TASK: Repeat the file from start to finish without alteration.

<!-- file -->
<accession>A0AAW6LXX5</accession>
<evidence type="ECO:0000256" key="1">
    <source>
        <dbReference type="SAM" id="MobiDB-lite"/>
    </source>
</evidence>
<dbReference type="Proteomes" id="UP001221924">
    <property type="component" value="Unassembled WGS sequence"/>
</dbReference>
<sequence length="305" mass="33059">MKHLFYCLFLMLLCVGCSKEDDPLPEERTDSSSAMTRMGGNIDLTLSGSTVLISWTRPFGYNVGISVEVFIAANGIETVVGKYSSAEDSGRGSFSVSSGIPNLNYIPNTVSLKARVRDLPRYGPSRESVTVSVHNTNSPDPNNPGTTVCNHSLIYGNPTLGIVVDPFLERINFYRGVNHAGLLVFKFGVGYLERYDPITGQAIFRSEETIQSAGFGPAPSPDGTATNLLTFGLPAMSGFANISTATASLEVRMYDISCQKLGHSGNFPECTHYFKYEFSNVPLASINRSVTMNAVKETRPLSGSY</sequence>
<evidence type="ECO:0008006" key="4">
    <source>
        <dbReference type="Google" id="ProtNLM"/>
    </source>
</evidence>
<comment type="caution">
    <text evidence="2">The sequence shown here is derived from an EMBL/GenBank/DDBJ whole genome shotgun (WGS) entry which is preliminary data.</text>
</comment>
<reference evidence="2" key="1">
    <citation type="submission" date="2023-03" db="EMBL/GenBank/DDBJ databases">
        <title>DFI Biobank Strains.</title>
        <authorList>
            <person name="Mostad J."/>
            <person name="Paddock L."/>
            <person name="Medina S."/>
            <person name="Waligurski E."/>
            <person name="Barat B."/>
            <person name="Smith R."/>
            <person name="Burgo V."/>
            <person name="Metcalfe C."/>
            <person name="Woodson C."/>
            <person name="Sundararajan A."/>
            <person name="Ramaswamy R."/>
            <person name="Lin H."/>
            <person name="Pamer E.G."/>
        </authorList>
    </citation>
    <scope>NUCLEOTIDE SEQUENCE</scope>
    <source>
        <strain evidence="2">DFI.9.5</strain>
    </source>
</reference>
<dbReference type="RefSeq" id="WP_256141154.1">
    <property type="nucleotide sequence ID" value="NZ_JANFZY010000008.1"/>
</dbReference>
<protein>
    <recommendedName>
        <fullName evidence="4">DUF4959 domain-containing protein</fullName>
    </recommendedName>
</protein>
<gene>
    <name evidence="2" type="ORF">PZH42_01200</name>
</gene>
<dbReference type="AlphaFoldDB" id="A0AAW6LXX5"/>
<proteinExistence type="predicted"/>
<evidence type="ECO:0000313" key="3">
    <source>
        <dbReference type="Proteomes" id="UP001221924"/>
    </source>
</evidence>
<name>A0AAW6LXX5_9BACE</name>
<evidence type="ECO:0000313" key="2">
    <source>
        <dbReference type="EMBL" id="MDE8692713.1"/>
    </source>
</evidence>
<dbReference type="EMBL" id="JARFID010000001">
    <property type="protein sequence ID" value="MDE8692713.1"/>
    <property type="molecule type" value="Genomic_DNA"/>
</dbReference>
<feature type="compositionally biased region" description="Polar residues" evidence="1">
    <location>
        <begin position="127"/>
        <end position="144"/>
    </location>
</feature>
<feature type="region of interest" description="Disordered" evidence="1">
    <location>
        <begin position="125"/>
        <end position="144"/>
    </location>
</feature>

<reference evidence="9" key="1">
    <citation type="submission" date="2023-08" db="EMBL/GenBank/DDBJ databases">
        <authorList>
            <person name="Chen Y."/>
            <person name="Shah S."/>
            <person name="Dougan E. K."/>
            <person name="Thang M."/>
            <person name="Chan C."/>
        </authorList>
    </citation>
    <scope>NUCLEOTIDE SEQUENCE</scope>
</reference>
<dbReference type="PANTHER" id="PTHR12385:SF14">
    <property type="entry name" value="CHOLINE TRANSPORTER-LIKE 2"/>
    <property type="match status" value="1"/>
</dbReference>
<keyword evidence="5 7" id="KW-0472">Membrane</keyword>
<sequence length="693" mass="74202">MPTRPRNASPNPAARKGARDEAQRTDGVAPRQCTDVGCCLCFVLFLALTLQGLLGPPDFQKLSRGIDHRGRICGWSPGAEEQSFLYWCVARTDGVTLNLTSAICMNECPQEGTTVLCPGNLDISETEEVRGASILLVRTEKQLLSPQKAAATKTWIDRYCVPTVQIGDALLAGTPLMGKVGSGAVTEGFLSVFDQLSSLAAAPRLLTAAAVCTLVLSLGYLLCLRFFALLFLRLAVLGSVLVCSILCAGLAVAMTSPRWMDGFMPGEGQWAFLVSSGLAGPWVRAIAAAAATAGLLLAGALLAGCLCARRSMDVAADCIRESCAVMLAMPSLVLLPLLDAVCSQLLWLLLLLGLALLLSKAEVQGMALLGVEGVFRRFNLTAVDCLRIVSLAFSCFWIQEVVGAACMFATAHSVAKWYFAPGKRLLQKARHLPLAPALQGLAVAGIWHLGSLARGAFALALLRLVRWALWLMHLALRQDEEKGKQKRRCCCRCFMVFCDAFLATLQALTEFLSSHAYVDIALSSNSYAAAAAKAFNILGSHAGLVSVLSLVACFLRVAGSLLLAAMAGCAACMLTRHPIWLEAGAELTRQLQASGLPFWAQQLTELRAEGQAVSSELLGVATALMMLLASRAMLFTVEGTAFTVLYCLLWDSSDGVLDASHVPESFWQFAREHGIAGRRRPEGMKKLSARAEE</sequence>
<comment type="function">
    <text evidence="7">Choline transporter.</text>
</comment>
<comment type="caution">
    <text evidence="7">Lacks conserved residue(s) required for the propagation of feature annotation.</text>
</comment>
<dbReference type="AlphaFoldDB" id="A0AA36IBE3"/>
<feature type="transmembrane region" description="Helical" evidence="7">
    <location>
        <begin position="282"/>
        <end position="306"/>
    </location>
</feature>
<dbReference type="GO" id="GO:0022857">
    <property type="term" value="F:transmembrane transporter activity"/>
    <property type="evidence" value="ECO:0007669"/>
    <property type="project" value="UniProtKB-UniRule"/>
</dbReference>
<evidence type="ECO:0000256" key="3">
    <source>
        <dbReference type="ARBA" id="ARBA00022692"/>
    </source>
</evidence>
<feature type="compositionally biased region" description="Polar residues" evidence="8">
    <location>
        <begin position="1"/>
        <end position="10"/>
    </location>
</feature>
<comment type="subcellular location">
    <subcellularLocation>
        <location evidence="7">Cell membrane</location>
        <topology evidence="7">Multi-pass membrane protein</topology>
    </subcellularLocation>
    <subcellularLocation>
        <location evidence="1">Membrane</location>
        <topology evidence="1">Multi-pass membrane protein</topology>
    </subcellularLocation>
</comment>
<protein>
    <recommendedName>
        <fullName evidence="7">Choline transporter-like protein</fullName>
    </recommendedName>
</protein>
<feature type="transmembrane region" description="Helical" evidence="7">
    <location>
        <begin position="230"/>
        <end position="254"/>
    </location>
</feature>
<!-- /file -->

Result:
<accession>A0AAW6LXX5</accession>
<evidence type="ECO:0000256" key="1">
    <source>
        <dbReference type="SAM" id="MobiDB-lite"/>
    </source>
</evidence>
<dbReference type="Proteomes" id="UP001221924">
    <property type="component" value="Unassembled WGS sequence"/>
</dbReference>
<sequence length="305" mass="33059">MKHLFYCLFLMLLCVGCSKEDDPLPEERTDSSSAMTRMGGNIDLTLSGSTVLISWTRPFGYNVGISVEVFIAANGIETVVGKYSSAEDSGRGSFSVSSGIPNLNYIPNTVSLKARVRDLPRYGPSRESVTVSVHNTNSPDPNNPGTTVCNHSLIYGNPTLGIVVDPFLERINFYRGVNHAGLLVFKFGVGYLERYDPITGQAIFRSEETIQSAGFGPAPSPDGTATNLLTFGLPAMSGFANISTATASLEVRMYDISCQKLGHSGNFPECTHYFKYEFSNVPLASINRSVTMNAVKETRPLSGSY</sequence>
<evidence type="ECO:0008006" key="4">
    <source>
        <dbReference type="Google" id="ProtNLM"/>
    </source>
</evidence>
<comment type="caution">
    <text evidence="2">The sequence shown here is derived from an EMBL/GenBank/DDBJ whole genome shotgun (WGS) entry which is preliminary data.</text>
</comment>
<reference evidence="2" key="1">
    <citation type="submission" date="2023-03" db="EMBL/GenBank/DDBJ databases">
        <title>DFI Biobank Strains.</title>
        <authorList>
            <person name="Mostad J."/>
            <person name="Paddock L."/>
            <person name="Medina S."/>
            <person name="Waligurski E."/>
            <person name="Barat B."/>
            <person name="Smith R."/>
            <person name="Burgo V."/>
            <person name="Metcalfe C."/>
            <person name="Woodson C."/>
            <person name="Sundararajan A."/>
            <person name="Ramaswamy R."/>
            <person name="Lin H."/>
            <person name="Pamer E.G."/>
        </authorList>
    </citation>
    <scope>NUCLEOTIDE SEQUENCE</scope>
    <source>
        <strain evidence="2">DFI.9.5</strain>
    </source>
</reference>
<dbReference type="RefSeq" id="WP_256141154.1">
    <property type="nucleotide sequence ID" value="NZ_JANFZY010000008.1"/>
</dbReference>
<protein>
    <recommendedName>
        <fullName evidence="4">DUF4959 domain-containing protein</fullName>
    </recommendedName>
</protein>
<gene>
    <name evidence="2" type="ORF">PZH42_01200</name>
</gene>
<dbReference type="AlphaFoldDB" id="A0AAW6LXX5"/>
<proteinExistence type="predicted"/>
<evidence type="ECO:0000313" key="3">
    <source>
        <dbReference type="Proteomes" id="UP001221924"/>
    </source>
</evidence>
<name>A0AAW6LXX5_9BACE</name>
<evidence type="ECO:0000313" key="2">
    <source>
        <dbReference type="EMBL" id="MDE8692713.1"/>
    </source>
</evidence>
<dbReference type="EMBL" id="JARFID010000001">
    <property type="protein sequence ID" value="MDE8692713.1"/>
    <property type="molecule type" value="Genomic_DNA"/>
</dbReference>
<feature type="compositionally biased region" description="Polar residues" evidence="1">
    <location>
        <begin position="127"/>
        <end position="144"/>
    </location>
</feature>
<feature type="region of interest" description="Disordered" evidence="1">
    <location>
        <begin position="125"/>
        <end position="144"/>
    </location>
</feature>

<reference evidence="9" key="1">
    <citation type="submission" date="2023-08" db="EMBL/GenBank/DDBJ databases">
        <authorList>
            <person name="Chen Y."/>
            <person name="Shah S."/>
            <person name="Dougan E. K."/>
            <person name="Thang M."/>
            <person name="Chan C."/>
        </authorList>
    </citation>
    <scope>NUCLEOTIDE SEQUENCE</scope>
</reference>
<dbReference type="PANTHER" id="PTHR12385:SF14">
    <property type="entry name" value="CHOLINE TRANSPORTER-LIKE 2"/>
    <property type="match status" value="1"/>
</dbReference>
<keyword evidence="5 7" id="KW-0472">Membrane</keyword>
<sequence length="693" mass="74202">MPTRPRNASPNPAARKGARDEAQRTDGVAPRQCTDVGCCLCFVLFLALTLQGLLGPPDFQKLSRGIDHRGRICGWSPGAEEQSFLYWCVARTDGVTLNLTSAICMNECPQEGTTVLCPGNLDISETEEVRGASILLVRTEKQLLSPQKAAATKTWIDRYCVPTVQIGDALLAGTPLMGKVGSGAVTEGFLSVFDQLSSLAAAPRLLTAAAVCTLVLSLGYLLCLRFFALLFLRLAVLGSVLVCSILCAGLAVAMTSPRWMDGFMPGEGQWAFLVSSGLAGPWVRAIAAAAATAGLLLAGALLAGCLCARRSMDVAADCIRESCAVMLAMPSLVLLPLLDAVCSQLLWLLLLLGLALLLSKAEVQGMALLGVEGVFRRFNLTAVDCLRIVSLAFSCFWIQEVVGAACMFATAHSVAKWYFAPGKRLLQKARHLPLAPALQGLAVAGIWHLGSLARGAFALALLRLVRWALWLMHLALRQDEEKGKQKRRCCCRCFMVFCDAFLATLQALTEFLSSHAYVDIALSSNSYAAAAAKAFNILGSHAGLVSVLSLVACFLRVAGSLLLAAMAGCAACMLTRHPIWLEAGAELTRQLQASGLPFWAQQLTELRAEGQAVSSELLGVATALMMLLASRAMLFTVEGTAFTVLYCLLWDSSDGVLDASHVPESFWQFAREHGIAGRRRPEGMKKLSARAEE</sequence>
<comment type="function">
    <text evidence="7">Choline transporter.</text>
</comment>
<comment type="caution">
    <text evidence="7">Lacks conserved residue(s) required for the propagation of feature annotation.</text>
</comment>
<dbReference type="AlphaFoldDB" id="A0AA36IBE3"/>
<feature type="transmembrane region" description="Helical" evidence="7">
    <location>
        <begin position="282"/>
        <end position="306"/>
    </location>
</feature>
<dbReference type="GO" id="GO:0022857">
    <property type="term" value="F:transmembrane transporter activity"/>
    <property type="evidence" value="ECO:0007669"/>
    <property type="project" value="UniProtKB-UniRule"/>
</dbReference>
<evidence type="ECO:0000256" key="3">
    <source>
        <dbReference type="ARBA" id="ARBA00022692"/>
    </source>
</evidence>
<feature type="compositionally biased region" description="Polar residues" evidence="8">
    <location>
        <begin position="1"/>
        <end position="10"/>
    </location>
</feature>
<comment type="subcellular location">
    <subcellularLocation>
        <location evidence="7">Cell membrane</location>
        <topology evidence="7">Multi-pass membrane protein</topology>
    </subcellularLocation>
    <subcellularLocation>
        <location evidence="1">Membrane</location>
        <topology evidence="1">Multi-pass membrane protein</topology>
    </subcellularLocation>
</comment>
<protein>
    <recommendedName>
        <fullName evidence="7">Choline transporter-like protein</fullName>
    </recommendedName>
</protein>
<feature type="transmembrane region" description="Helical" evidence="7">
    <location>
        <begin position="230"/>
        <end position="254"/>
    </location>
</feature>